This photo represents my first step into taking my voice back, Speech therapy. I kept it a secret from everyone I knew in high school. I would get pulled out from electives every month and people would ask why would leave so much and I came up with any excuse that I could. Certain techniques that I’m sure kindergartens were learning is what I had to do at times. The little things that mattered were certainly important in working on someone’s speech. Although at times it would get annoying and I would feel dumbed down during the process at certain moments Speech Therapy really helped me deal with my stuttering and taught me different ways to cope with it.
To be able to speak clearly, a script is used as a technique to speak on the phone. Talking on the phone was something I hated with a passion. It was something I feared more than talking in front of people. You would think it would be easier to talk into a device since no one looks at you when talking on the phone, yet talking on the phone for me, the person on the other line could barely understand a word I said. I soon developed a this technique to communicate better and I still do this today.
This video shows a great example of a way a person tries to hide their stuttering. Whenever a person stutters they try to the best of their ability to hide it, which makes it even worse. You try to use simpler words to let the words flow but sometimes not as well as you think. This shows a clear look into the idea that a person who stutter’s their brain is thinking faster then what they mouth can keep up with leading to a whole jumbled scattered mess of words coming out.You know what you are trying to say but what comes out of your mouth is gibberish.
In this photo it presents a well — known actress that struggled with stuttering. Marilyn Monroe dealt with stuttering her whole life, though she learned various ways to hide her speech impediment from the public. In Marilyn’s last movie the Misfits, her stuttering became very prominent and hard to hide due to stress of both her professional and personal life. This photo signifies that a person who has this communication disorder can be successful in life and learn to cope with it over time.
The picture presented here shows something that I feared greatly growing up. I remember always dreading to do a speech in front of the class and walking up to that podium and hoping that my mouth could bring the words that I wanted to say out without sounding robotic. There are countless times where I would walk away from the podium embarrassed or relieved of what had just happened. Embarrassed that no everyone knew my speech was not like theirs, relieved that it was over or that I actually sounded like a normal person. This picture means a lot to me because over time I got over the fear of talking in front of people and “the podium” was not so frightening to me anymore. It’s a symbol that I’ve progressed with the fear of not letting my stuttering get the best of me.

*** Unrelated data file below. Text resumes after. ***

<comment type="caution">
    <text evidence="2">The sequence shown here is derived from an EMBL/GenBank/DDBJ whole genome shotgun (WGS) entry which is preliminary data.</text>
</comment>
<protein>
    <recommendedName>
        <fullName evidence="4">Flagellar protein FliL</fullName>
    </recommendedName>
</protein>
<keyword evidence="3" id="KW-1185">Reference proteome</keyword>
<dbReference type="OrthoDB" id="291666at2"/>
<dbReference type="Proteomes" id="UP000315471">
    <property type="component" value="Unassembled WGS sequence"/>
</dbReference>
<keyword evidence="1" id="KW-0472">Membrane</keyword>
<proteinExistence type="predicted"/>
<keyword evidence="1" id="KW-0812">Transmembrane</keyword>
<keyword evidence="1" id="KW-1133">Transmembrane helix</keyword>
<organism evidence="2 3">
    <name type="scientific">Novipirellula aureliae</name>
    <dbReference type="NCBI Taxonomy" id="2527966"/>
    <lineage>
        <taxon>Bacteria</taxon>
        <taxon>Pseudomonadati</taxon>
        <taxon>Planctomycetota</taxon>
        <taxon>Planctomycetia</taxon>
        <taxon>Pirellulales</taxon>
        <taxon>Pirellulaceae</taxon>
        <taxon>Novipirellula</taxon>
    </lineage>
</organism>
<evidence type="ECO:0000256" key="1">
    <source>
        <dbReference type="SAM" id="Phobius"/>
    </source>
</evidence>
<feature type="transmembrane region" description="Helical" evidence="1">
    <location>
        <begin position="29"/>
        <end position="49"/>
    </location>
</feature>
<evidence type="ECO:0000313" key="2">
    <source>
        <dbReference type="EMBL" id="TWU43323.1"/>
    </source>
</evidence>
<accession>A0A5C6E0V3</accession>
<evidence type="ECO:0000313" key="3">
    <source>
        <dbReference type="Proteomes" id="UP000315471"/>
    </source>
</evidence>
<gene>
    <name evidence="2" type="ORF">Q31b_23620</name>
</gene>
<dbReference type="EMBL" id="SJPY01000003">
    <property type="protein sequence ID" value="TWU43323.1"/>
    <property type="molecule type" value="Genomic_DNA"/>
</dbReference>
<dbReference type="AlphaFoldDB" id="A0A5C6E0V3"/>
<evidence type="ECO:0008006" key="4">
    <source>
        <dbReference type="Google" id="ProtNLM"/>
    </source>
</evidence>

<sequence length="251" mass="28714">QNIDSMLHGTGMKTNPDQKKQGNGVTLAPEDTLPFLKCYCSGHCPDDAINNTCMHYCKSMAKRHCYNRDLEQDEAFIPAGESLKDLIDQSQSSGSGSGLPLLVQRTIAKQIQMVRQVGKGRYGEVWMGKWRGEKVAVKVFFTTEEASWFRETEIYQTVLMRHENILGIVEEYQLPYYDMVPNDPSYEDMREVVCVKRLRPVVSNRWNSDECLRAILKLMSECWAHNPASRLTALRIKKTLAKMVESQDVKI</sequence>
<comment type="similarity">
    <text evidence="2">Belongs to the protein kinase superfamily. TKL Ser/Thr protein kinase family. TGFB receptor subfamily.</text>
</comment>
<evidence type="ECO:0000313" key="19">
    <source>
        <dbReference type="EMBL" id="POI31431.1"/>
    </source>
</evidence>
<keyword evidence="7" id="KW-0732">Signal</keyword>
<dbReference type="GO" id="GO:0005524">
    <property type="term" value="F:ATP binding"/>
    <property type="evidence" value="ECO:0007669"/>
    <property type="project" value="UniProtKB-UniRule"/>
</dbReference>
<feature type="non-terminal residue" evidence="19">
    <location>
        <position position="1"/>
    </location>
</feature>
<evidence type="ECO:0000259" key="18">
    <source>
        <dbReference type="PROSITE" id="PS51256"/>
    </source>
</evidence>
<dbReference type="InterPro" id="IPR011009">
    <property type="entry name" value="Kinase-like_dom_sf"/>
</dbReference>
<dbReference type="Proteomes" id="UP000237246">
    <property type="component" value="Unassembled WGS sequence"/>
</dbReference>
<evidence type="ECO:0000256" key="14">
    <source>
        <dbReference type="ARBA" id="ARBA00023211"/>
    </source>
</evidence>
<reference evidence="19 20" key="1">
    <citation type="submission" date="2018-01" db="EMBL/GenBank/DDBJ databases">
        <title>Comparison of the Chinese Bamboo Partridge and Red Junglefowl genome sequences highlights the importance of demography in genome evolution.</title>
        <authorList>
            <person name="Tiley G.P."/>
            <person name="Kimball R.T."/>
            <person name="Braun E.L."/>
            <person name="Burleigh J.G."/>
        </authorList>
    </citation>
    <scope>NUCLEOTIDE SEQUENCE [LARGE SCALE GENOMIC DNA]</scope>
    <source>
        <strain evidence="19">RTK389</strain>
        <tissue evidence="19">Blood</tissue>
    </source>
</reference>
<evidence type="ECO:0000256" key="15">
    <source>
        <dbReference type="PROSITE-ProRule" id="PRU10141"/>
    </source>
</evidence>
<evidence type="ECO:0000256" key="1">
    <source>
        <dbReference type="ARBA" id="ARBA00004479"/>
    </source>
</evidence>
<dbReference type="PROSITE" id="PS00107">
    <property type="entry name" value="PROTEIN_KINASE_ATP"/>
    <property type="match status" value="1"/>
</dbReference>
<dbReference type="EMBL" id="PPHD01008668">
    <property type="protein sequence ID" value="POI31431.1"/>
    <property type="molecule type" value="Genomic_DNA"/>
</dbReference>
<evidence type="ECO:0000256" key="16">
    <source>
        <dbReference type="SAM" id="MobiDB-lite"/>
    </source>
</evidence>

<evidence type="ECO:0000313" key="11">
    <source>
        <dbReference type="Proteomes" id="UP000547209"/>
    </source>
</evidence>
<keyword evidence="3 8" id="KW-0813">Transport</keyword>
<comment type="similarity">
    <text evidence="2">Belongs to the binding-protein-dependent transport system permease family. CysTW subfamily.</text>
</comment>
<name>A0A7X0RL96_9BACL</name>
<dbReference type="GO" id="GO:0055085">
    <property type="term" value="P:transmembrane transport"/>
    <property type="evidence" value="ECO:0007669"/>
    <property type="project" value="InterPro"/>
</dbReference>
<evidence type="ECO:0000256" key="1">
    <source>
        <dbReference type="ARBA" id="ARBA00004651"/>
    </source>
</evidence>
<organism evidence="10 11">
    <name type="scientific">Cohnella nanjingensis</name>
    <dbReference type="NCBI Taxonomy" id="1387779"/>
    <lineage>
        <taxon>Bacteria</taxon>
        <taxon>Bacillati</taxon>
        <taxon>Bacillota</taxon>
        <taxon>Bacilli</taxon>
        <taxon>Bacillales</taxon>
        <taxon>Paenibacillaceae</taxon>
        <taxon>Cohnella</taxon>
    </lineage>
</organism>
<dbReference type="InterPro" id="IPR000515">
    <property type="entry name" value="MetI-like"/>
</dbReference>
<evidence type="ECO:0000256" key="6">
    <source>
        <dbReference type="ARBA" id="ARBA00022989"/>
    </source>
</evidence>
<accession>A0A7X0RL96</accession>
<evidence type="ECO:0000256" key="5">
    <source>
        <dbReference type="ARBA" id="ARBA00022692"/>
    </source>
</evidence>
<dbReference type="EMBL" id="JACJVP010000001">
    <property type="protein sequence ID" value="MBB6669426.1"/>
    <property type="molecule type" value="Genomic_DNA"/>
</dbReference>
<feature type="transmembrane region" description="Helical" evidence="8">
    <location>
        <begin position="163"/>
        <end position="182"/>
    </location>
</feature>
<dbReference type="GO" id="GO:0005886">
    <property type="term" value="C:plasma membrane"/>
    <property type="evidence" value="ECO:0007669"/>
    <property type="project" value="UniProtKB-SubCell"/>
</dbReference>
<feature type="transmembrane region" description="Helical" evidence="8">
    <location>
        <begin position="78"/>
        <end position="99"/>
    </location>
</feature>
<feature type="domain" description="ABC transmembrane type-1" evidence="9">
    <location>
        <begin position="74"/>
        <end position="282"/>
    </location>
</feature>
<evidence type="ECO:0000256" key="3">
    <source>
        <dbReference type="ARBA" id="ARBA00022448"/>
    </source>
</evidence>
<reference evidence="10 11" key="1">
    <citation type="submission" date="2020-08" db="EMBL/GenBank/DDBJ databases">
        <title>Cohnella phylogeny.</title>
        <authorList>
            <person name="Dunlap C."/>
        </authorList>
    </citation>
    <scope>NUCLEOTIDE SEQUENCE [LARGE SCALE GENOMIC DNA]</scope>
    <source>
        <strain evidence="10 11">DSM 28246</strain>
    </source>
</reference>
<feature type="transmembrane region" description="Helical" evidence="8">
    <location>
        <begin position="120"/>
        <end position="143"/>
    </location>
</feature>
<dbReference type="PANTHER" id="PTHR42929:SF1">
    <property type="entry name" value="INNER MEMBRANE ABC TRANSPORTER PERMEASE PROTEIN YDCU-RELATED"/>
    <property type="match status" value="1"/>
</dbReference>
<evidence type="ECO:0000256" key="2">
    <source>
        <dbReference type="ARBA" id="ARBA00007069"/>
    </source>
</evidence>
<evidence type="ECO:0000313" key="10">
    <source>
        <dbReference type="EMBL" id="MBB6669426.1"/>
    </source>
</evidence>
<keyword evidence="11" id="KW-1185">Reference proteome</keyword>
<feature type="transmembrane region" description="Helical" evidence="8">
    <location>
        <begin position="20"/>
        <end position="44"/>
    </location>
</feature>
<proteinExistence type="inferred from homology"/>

Although people have this perception that stuttering is a psychological asset or due to stress and anxiety. Society views it as something that is not to be very concerned about; this is a larger misconception that people have. In actuality stuttering can cause emotional stress and can have drastic effects on a person if not taken seriously. It’s a disorder that is very common to have and is not talked about and has awareness as other disorders. With 3 million Americans experiencing this struggle from young children to mature adults this speech impediment is something to be seen as equal to any other disorder because it results in the same emotional distress to not only the person who has it but the people who are surrounded by it. I have struggled most of my life with stuttering and till this very day I still have trouble with it, some days better than others. It has made me feel so low about myself and has really made me appreciate the ability to speak my mind.My fear of stuttering is something I still have but it is not as strong as it once was. While this journey is very rare for people to have experience I’m sure many people can relate to the feeling of being put down by something you could not control. Although my speech has improved so much compared to the past I would not trade all those years of pain, embarrassment and struggle that taught me to be okay with myself. My stuttering sculpted me to the person I am today.
“It’s nothing to be ashamed of to have a stutter” — Emily Blunt